odoylerules Well-Known Member

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    I have a SAAMI 300 win mag chamber I’d love to lengthen the throat on. If you find a smith good enough to do this please pass it on.
     
  5. shortgrass

    shortgrass Well-Known Member

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    The "ideal" and fool proof way is to have the proper throat built into the finish chambering reamer. But lengthening an existing throat, with a throating reamer, is quit possible. But takes more care and time!
     
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  6. Edd

    Edd Well-Known Member

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    If you look at Greg Tannel's reamer list, it appears he cuts the chamber, the neck, and the throat with three individual reamers.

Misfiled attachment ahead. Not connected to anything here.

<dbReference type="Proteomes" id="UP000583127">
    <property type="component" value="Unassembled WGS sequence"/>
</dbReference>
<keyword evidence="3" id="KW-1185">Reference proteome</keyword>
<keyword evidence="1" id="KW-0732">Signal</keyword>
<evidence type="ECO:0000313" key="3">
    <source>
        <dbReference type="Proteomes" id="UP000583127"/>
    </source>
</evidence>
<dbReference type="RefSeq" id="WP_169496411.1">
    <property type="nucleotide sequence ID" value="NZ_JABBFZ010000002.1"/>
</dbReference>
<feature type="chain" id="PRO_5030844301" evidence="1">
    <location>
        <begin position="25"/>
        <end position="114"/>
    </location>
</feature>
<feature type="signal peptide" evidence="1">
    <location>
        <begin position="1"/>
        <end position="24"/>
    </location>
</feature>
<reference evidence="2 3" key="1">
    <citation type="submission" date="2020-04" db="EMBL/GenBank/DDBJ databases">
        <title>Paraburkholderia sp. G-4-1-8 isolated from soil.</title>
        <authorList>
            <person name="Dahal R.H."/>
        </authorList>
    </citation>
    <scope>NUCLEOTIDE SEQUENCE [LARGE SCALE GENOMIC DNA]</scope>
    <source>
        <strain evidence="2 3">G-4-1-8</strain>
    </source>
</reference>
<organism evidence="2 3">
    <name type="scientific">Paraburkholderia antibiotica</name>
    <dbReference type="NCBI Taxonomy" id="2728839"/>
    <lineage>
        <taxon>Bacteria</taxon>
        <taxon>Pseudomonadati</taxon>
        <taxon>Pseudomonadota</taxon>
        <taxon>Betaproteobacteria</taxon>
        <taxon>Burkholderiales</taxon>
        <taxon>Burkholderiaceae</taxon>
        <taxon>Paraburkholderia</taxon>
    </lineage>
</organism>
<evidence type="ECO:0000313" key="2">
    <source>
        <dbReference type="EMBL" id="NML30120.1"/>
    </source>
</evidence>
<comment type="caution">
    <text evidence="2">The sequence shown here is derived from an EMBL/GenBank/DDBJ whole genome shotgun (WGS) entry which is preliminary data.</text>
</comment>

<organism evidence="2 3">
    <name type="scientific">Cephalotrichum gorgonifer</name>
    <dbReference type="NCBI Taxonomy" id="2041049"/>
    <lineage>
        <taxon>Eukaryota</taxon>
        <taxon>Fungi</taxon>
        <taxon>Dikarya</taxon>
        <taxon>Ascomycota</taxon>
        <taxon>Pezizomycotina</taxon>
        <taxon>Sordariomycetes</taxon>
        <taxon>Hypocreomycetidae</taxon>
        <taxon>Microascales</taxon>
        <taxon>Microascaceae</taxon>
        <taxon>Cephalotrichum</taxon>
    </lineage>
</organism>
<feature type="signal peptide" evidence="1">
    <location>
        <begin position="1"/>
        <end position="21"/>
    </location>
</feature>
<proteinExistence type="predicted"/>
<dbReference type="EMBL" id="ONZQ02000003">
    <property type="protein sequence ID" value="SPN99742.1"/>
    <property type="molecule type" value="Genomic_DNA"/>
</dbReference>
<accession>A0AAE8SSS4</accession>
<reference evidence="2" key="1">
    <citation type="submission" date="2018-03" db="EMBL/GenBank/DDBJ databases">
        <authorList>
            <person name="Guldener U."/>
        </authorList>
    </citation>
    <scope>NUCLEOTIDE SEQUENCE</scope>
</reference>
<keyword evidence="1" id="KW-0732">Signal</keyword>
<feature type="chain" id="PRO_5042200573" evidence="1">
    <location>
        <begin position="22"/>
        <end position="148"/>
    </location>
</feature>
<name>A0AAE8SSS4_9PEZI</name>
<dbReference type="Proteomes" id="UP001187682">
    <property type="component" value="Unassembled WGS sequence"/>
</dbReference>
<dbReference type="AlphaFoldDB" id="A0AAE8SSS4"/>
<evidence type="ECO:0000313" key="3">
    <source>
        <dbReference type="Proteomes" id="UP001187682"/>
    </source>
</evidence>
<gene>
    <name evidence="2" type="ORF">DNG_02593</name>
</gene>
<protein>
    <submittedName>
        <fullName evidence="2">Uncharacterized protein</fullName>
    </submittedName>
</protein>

I have also talked to JGS about reamers to lengthen the throat. They said some Gunsmiths have them grind a reamer that matches the chamber reamer that was used but they don't grind the edges to cut anywhere but the throat.

    That way you don't have to be concerned about going too deep but you are limited to that one cartridge and depth and the reamers are more expensive than a regular throating reamer.
     
    Last edited: May 17, 2018
  7. WeiserBucks

    WeiserBucks Well-Known Member

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    Am I missing something here ? Send it back to the gunsmith and have him do the work you requested and paid for .